Many people have retreated to trail riding as a safer alternative to contending with vehicle traffic on the roads. But trails are not without their issues.
I receive calls regularly from people who have been involved in a collision on a trail resulting in serious injuries. Here are some of the issues callers have reached out to us about.
One of the most common dangers is meeting a bicycle coming from the opposite direction. Some inexperienced riders will leave their lane and casually swing into the opposing lane as they go through a turn. Having a head-on collision with another cyclist can be as dangerous as colliding with a vehicle.
Another frequent problem is caused by a bicyclist who suddenly attempts to change direction or make a U-turn. Any change in direction needs to be clearly signaled and should only be done when it's safe to do so. Some riders are not consciously aware of the danger of simply changing direction without contemplating the possibility another cyclist could be passing them or be immediately behind them.
Trail intersections with roadways still put us on a potential collision course with vehicles. Unfortunately, there is a tendency by some cyclists to blow through stop signs at these intersections. Not only is this against the law but it's dangerous. We should never assume a car will see us or that they will obey a stop sign at a trail intersection. We are handling a lawsuit in a case just like this in Pinellas County. Our client insists she stopped on the trail before crossing an intersecting road. She was still run down by a car accelerating across the trail after it had come to a stop.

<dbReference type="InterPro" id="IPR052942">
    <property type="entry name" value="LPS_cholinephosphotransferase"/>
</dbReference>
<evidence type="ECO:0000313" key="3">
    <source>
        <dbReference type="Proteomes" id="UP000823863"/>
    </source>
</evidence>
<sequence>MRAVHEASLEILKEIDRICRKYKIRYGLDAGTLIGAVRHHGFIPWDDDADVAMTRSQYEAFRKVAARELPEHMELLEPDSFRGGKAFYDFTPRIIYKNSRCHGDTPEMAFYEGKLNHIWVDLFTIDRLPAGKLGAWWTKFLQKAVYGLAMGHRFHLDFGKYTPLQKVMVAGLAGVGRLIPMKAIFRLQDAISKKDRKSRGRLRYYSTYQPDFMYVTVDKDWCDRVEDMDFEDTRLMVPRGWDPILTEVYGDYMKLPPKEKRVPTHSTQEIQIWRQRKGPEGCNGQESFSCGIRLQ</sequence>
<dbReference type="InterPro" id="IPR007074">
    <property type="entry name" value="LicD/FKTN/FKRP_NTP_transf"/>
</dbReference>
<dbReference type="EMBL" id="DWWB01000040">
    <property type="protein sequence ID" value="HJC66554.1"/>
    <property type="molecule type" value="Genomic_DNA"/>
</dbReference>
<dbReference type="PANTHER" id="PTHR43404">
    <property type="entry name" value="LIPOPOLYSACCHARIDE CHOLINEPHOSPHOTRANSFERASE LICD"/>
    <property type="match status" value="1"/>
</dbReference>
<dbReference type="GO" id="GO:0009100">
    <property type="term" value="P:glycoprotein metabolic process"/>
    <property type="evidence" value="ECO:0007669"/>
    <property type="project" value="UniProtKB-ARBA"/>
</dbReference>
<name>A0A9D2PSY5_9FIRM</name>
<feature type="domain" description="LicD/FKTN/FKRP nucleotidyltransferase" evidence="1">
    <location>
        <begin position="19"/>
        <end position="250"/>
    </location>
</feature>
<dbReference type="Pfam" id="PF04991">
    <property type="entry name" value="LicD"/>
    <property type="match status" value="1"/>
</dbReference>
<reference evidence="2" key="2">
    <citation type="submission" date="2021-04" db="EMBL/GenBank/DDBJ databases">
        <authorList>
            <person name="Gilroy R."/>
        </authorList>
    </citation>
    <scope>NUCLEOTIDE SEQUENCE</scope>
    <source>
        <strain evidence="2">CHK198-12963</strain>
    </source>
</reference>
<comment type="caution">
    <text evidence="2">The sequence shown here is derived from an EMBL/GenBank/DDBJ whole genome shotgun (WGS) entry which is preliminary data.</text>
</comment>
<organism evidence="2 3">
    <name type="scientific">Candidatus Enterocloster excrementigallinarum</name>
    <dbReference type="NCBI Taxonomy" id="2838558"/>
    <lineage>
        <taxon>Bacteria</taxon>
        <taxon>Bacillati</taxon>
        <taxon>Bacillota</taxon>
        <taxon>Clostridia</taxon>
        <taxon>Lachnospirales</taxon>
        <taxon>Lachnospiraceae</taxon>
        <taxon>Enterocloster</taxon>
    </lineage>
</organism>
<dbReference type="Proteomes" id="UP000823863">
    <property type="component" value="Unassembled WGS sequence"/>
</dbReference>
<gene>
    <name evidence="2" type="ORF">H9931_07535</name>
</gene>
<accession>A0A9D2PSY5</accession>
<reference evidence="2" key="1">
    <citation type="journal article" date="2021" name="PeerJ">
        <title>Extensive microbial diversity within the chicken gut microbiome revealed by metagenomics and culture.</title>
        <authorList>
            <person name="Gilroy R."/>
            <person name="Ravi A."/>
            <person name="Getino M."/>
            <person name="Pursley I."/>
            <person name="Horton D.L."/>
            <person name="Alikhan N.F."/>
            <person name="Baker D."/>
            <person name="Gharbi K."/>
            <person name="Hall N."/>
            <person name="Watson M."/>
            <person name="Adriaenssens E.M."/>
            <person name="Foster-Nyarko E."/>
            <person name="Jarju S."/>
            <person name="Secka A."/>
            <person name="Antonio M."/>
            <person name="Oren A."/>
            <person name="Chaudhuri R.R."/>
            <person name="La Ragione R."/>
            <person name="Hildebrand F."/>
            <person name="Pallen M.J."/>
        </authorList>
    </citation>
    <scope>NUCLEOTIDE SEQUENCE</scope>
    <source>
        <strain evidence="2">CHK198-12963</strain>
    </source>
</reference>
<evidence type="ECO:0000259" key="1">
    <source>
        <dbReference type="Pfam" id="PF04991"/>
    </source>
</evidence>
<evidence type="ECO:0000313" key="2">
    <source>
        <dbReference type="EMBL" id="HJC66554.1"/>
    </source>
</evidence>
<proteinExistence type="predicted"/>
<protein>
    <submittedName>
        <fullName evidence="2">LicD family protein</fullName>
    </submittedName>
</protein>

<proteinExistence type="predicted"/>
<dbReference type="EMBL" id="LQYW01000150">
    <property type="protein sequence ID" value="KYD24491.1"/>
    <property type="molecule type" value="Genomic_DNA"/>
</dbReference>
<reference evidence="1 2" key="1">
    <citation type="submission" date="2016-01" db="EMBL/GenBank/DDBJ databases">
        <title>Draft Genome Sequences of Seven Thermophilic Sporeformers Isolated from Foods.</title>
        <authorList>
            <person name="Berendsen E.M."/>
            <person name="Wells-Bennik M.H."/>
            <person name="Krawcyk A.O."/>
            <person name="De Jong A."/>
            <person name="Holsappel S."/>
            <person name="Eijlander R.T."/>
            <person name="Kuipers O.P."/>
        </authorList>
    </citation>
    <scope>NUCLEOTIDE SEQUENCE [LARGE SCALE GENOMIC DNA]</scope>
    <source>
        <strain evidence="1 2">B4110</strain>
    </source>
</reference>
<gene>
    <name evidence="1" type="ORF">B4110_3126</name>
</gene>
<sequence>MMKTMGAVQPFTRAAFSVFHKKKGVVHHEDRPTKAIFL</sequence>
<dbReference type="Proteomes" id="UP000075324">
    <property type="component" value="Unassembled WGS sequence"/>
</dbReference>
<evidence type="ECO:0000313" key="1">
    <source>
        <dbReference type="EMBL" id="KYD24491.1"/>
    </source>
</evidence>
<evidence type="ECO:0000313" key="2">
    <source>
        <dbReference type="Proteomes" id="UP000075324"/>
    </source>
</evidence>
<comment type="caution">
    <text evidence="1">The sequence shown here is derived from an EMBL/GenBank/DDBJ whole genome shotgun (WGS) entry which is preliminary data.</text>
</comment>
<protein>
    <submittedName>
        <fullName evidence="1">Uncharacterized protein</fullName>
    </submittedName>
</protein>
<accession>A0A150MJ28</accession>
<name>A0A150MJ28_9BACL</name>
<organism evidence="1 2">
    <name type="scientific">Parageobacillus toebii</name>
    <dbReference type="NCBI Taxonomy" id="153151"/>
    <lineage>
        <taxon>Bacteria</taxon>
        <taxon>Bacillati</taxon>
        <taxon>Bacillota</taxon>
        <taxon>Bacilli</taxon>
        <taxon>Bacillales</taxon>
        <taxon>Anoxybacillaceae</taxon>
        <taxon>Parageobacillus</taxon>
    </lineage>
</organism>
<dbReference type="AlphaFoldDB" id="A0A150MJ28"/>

Trail construction is an evolving science. There are still intersections on some of our trails where shrubs and other obstructions completely block an approaching cyclist's view of a vehicle emerging from a driveway hidden by shrubs. There was a well-publicized example of this in the Tampa Bay Times in 2016 involving a cyclist on a trail who was hit by a car crossing from a driveway. The driveway was totally shielded by shrubbery and there was no markings or warnings to the cyclist he was approaching a hidden drive ahead.
Many municipalities erect bollards or fixed posts at trail entrances to keep vehicles from entering the trail. Most of these bollards are made of a breakaway material such a PVC in order to minimize injury if a bicycle collides with it. Unfortunately, in some locations steel posts have been installed . These steel bollards are extremely dangerous to cyclists and should be replaced. When they are used the DOT guidelines call for clear warning stripes on the trail to alert approaching riders.
I assure you I could raise other issues. Hopefully being aware of some of these potential dangers will decrease the odds of an unexpected collision. If you are injured in a collision with someone riding a bicycle make sure someone gets their contact information. Never let them ride off unidentified. This happens regularly and can create a problem in successfully pursuing your case.
If you need our help after a collision on a trail in Florida just call us. There is never a charge to talk about your case. We will tell you if you have a case or not and exactly what we can do to help you.